A series of blog posts I wrote while I was taking an English seminar and a mythology class at Central Michigan University. Both were tough courses, but they introduced me to Neil Gaiman, Caitlin R. Kiernan and H.P. Lovecraft.
I’ve always liked dark and strange stuff, but it wasn’t until I started this English seminar called “Dark Enchantment: Genre, Fantasy and the New Weird” that I really got into horror and supernatural stories. We’ve discussed cosmic fear(the vast universe and the unknown), the high place phenomenon (a.k.a. perverseness, the will to self-destruct or do something bad because you know you can), the uncanny valley (a place between two mountains, safety and danger, where uncertainty and ambiguity cause one to wonder whether there’s an actual threat) and many other sides of the genre weird, fantasy, thrillers and horror, et cetera.
Why is it that whenever someone writes about the future, the world is doomed? Either it’s physically falling apart and people are fighting each other for scraps of food, or the population is controlled by a totalitarian government, or aliens/zombies/[insert monster race here] are in the process of wiping out mankind. You guys must have noticed this, too, it’s all over the damn place.
Ambiguity is the real enemy. That’s the oldest trick to make stories terrifying, whether it’s horror, thriller, ghost tales, and so forth. As long as we the audience don’t see the monster, we get even more scared than we would be if we knew what it was. The anticipation is indeed killing us. If it’s clear that it’s something like a werewolf, for example, we can hold onto more hope and the protagonist can create a plan of attack, like getting a gun and some silver bullets. It’s frustrating, though, when the monster shows its face and yet no one has a clue what it is or how to fight it.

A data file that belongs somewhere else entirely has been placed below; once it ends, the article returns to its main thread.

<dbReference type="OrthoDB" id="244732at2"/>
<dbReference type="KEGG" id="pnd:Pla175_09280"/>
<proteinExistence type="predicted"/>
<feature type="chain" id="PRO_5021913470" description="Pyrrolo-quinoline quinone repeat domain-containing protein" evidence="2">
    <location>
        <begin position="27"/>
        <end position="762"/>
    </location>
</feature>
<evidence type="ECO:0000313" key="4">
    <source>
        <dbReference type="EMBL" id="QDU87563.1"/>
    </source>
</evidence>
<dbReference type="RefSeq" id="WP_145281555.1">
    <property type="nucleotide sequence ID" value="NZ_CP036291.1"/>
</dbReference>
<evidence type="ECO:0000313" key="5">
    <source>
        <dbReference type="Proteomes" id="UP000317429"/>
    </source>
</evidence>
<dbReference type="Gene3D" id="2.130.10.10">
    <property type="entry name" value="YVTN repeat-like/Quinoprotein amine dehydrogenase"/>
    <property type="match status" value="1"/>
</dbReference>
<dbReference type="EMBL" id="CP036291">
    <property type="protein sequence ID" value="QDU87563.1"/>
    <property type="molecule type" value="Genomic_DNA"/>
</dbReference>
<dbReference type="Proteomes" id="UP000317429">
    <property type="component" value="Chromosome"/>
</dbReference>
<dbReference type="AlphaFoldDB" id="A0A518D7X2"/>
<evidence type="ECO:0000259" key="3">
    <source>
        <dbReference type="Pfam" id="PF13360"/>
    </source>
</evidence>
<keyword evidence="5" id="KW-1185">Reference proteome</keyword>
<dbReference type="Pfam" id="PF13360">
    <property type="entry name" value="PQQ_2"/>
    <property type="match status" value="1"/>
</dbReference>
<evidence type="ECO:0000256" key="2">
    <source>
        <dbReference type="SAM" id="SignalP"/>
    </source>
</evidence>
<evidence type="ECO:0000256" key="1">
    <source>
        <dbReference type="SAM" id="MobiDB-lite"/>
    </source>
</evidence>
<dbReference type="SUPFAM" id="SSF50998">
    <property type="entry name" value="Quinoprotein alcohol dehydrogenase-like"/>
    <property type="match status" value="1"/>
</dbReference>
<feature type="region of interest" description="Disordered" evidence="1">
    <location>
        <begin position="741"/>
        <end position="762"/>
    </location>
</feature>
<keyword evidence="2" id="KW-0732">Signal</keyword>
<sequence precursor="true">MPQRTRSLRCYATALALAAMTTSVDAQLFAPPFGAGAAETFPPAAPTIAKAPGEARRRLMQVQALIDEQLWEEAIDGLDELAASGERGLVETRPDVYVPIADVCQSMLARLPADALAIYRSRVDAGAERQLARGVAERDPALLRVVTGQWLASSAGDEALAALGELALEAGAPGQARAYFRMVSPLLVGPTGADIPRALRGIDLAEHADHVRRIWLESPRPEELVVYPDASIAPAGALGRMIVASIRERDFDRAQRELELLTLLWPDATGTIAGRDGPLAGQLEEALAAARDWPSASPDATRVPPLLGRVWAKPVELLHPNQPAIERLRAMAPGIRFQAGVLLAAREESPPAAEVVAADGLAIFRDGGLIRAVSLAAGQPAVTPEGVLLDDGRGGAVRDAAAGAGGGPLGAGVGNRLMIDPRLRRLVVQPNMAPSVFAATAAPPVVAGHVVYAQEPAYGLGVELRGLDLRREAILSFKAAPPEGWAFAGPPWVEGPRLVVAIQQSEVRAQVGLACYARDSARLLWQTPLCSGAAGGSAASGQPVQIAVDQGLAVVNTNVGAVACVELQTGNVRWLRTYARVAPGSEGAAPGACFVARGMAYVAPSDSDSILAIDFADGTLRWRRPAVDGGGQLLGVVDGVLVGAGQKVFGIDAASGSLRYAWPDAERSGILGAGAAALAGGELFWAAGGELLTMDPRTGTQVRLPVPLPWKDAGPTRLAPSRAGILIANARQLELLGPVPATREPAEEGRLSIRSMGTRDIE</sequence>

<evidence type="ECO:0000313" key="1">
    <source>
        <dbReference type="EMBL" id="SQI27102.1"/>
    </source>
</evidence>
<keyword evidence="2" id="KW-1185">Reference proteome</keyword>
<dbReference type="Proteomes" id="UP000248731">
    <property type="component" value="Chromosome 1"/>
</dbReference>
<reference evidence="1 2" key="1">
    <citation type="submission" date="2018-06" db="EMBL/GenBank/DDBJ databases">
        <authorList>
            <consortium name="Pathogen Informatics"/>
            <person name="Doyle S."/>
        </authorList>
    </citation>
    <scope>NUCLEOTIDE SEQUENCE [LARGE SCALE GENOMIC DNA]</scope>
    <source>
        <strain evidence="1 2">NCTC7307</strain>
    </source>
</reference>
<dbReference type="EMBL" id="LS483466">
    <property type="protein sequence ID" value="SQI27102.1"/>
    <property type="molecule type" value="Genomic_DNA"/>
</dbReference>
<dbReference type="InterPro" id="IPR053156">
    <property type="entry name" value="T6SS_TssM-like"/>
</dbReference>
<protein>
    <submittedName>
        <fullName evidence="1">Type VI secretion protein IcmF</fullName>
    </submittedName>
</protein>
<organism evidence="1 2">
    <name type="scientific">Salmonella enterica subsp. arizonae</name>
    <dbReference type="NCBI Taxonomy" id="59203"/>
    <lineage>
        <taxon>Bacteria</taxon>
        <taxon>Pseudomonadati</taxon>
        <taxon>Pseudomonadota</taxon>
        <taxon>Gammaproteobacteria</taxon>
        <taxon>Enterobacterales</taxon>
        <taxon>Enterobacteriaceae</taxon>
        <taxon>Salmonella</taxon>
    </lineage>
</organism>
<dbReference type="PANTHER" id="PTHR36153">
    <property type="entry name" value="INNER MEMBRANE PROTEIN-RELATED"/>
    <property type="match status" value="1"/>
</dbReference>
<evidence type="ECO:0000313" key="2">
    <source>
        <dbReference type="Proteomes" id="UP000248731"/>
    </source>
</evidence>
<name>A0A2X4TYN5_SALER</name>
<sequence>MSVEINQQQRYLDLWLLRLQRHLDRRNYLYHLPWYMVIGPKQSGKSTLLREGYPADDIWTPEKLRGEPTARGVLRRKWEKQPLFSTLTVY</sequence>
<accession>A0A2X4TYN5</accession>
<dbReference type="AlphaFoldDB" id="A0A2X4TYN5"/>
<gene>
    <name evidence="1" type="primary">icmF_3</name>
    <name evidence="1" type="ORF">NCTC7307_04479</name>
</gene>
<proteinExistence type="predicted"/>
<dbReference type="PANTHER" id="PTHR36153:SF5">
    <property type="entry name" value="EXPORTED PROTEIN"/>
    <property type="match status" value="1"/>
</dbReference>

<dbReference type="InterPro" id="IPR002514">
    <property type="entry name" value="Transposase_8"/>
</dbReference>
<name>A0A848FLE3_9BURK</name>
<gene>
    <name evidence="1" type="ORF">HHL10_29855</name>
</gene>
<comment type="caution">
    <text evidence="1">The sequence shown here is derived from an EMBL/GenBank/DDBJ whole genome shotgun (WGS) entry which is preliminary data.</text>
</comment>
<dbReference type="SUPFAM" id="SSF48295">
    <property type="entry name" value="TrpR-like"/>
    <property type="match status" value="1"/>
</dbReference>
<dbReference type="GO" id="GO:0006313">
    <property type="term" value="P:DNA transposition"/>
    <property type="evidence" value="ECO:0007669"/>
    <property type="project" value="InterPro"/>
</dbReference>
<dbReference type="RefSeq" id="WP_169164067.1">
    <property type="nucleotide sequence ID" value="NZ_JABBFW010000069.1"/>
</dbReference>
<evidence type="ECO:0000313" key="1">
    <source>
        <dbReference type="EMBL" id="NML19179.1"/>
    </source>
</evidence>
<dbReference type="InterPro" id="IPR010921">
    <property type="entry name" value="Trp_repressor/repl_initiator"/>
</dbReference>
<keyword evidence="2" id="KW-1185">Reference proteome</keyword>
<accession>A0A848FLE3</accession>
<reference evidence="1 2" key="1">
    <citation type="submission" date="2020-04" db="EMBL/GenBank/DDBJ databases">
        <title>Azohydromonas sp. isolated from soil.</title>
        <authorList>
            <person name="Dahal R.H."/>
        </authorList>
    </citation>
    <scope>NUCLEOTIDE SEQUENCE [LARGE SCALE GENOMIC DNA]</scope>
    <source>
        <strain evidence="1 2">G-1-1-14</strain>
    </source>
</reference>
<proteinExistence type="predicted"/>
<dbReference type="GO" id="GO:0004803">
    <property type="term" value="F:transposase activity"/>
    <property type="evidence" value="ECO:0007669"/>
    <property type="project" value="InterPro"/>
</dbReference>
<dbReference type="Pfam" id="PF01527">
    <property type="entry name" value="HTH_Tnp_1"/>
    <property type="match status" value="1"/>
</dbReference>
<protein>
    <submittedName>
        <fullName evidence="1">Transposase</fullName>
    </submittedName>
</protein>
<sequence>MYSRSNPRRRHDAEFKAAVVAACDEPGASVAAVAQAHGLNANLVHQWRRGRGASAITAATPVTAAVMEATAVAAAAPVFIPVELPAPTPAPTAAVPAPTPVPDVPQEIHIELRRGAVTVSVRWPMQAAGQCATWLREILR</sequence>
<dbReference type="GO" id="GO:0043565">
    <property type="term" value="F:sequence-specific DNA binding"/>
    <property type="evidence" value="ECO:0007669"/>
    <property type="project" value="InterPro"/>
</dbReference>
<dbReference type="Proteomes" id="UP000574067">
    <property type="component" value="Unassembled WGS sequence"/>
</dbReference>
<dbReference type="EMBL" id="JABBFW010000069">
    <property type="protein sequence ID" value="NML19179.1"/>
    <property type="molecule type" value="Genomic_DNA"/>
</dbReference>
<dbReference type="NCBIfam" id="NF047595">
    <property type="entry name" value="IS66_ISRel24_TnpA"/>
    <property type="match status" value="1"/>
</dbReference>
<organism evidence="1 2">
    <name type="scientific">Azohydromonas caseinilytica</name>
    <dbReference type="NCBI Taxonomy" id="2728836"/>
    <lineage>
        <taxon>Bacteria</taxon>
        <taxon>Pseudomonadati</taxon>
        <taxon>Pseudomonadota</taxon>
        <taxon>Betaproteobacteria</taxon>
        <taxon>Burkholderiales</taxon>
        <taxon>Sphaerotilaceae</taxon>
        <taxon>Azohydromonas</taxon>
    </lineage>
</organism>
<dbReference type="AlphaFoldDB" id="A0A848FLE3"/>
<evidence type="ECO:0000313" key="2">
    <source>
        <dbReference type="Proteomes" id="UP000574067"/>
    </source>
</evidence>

In that class we read so many cool short stories like “The Midnight Meat Train” by Clive Barker, “The Reach” by Stephen King, “Summer People” by Shirley Jackson, “The Yellow Wallpaper” by Charlotte Perkins Gilman and “Oh Whistle and I’ll Come to You, My Lad” by M.R. James. My favorite novels from that class were The Drowning Girl by Caitlín R. Kiernan, Neverwhere by Neil Gaiman, The Great God Pan by Arthur Machen and I think The Croning by Laird Barron was pretty good, too. Even though it was a really, really (really!) tough class, I learned so much. The research for my papers led me to interesting articles on Christian mythology and introduced me to Angela Carter; I’ll be forever grateful.
Currently I’m taking a class on mythology, which is officially called “Mythological Background on Western Literature,” but the professor has named it “God, Monsters and Immortality.” While I haven’t written much on that subject or anything related to it, the Horror and the Weird series will be back up to speed in the near future.
The curious thing about oral storytelling are the lack of written records, and every time someone re-tells the tale, the story itself “experiences a different incarnation.” Yes, those things might seem obvious now that I phrase them to you, but thing is there’s something sacred about these stories.
First of all, they’re not written down, because groups like the Navajo tribes don’t want to share those stories with outsiders. Often times, even when a member of the Navajo has shared a story with a non-initiate, it’s been the child’s version, so some of their secrets remain hidden. Secondly, they don’t want to translate those stories to English, because then everything about the story will lose its meaning to them. To them, there’s something inherently wrong hearing their stories spoken in a different language.